The recurrent missense variant in Nuclear Receptor Subfamily 2 Group E Member 3 (NR2E3), c.166G>A, p.(Gly56Arg) or G56R, underlies 1%-2% of cases with autosomal dominant retinitis pigmentosa (adRP), a frequent, genetically heterogeneous inherited retinal disease (IRD). The mutant NR2E3 protein has a presumed dominant negative effect (DNE) by competition for dimer formation with Cone-Rod Homeobox (CRX) but with abolishment of DNA binding, acting as a repressor in trans. Both the frequency and DNE of G56R make it an interesting target for allele-specific knock-down of the mutant allele using antisense oligonucleotides (AONs), an emerging therapeutic strategy for IRD. Here, we designed gapmer AONs with or without a locked nucleic acid modification at the site of the mutation, which were analyzed for potential off-target effects. Next, we overexpressed wild type (WT) or mutant NR2E3 in RPE-1 cells, followed by AON treatment. Transcript and protein levels of WT and mutant NR2E3 were detected by reverse transcription quantitative polymerase chain reaction (RT-qPCR) and Western blot respectively. All AONs showed a general knock-down of mutant and WT NR2E3 on RNA and protein level, showing the accessibility of the region for AON-induced knockdown. Further modifications are needed however to increase allele-specificity. In conclusion, we propose the first proof-of-concept for AON-mediated silencing of a single nucleotide variation with a dominant negative effect as a therapeutic approach for NR2E3-associated adRP.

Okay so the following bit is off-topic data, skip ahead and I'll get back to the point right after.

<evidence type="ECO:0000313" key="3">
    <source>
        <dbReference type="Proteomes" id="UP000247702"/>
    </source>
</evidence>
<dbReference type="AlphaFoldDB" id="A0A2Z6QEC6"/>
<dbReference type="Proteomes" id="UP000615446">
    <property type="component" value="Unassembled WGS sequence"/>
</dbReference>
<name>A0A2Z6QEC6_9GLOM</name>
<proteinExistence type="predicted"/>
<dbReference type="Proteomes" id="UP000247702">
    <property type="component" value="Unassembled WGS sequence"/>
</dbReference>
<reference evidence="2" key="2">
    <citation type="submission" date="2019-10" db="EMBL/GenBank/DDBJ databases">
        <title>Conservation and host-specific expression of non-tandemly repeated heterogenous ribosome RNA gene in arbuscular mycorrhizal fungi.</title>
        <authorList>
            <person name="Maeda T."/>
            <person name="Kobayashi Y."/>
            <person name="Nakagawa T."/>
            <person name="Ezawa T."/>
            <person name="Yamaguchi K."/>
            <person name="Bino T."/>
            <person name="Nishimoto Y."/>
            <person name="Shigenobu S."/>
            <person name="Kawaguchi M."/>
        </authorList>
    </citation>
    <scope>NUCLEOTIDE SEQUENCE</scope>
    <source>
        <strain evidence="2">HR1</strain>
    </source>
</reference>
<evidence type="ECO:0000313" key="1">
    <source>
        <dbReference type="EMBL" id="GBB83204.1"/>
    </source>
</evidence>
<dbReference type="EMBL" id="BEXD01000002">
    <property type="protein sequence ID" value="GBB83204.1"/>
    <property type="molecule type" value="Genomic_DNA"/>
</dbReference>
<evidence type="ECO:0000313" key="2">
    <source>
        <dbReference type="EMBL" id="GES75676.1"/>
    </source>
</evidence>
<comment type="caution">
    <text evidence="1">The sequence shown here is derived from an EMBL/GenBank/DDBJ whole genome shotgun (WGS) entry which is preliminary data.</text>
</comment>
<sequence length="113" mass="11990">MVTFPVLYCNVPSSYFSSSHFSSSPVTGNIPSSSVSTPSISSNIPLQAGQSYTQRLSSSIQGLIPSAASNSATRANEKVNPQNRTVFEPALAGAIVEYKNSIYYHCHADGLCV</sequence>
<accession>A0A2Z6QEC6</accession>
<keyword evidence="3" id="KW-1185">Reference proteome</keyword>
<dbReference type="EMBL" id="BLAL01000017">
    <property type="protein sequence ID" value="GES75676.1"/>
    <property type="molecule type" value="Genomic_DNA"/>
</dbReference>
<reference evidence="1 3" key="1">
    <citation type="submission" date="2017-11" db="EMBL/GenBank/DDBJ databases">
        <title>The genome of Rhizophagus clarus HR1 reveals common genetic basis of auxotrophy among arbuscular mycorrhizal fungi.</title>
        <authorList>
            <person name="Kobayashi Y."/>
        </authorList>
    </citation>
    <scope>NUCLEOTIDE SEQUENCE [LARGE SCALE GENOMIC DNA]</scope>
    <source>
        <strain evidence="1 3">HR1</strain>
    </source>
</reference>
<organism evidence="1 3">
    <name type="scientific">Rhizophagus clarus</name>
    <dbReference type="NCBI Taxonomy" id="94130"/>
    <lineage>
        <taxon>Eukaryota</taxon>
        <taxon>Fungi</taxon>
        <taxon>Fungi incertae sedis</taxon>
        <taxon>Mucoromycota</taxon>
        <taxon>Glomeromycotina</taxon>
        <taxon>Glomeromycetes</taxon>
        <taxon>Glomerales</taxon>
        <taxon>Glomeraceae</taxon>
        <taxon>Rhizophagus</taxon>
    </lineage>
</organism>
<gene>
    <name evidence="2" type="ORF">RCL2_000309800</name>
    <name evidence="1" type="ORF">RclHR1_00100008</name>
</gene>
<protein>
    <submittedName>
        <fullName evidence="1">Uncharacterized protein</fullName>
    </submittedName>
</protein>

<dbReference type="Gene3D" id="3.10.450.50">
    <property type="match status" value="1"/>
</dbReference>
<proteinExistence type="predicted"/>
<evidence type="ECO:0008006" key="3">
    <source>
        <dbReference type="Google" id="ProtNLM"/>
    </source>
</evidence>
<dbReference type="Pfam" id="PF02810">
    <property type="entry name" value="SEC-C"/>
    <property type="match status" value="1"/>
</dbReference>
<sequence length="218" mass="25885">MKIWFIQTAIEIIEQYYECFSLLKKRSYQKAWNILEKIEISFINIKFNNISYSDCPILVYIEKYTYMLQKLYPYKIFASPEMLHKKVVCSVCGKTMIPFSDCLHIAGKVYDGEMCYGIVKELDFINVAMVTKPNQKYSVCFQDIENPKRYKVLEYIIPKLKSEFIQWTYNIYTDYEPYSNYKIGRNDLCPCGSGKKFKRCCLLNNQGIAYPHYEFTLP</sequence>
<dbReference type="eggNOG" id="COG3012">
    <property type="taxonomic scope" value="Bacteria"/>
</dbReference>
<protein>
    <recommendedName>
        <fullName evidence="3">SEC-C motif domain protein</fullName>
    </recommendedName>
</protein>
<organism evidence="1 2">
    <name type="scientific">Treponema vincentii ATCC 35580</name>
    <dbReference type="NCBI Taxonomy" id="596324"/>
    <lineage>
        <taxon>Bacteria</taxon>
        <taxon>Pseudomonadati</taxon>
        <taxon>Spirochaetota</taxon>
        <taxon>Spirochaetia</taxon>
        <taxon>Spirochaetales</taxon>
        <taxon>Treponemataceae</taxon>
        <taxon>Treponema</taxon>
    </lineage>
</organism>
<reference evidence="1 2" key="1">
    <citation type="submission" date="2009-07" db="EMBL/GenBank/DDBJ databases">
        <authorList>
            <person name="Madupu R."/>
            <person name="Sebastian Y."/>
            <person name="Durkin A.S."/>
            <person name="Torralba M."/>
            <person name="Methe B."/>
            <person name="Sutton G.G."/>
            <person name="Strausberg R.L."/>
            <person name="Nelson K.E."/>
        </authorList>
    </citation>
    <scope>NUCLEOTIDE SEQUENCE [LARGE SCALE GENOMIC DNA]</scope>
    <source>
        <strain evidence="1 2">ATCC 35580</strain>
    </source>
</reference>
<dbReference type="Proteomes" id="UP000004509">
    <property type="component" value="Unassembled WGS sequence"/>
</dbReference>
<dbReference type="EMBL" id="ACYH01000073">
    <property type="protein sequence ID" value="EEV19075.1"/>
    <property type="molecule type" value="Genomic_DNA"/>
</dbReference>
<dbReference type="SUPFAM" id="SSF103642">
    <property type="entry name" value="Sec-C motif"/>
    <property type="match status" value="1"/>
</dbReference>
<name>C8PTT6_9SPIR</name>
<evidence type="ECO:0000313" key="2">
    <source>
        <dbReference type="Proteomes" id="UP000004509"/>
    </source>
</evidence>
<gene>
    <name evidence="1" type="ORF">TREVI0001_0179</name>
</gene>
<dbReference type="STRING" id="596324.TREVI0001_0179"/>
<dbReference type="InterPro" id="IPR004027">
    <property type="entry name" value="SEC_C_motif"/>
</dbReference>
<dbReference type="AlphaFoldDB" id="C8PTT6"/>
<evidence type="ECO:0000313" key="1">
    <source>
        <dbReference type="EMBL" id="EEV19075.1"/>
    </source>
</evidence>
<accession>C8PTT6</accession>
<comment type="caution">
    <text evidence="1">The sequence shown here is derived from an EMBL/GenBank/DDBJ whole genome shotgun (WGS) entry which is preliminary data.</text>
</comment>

Keywords: G56R; NR2E3; allele-specific knockdown; autosomal dominant; gapmer antisense oligonucleotides; putative dominant negative effect; retinitis pigmentosa.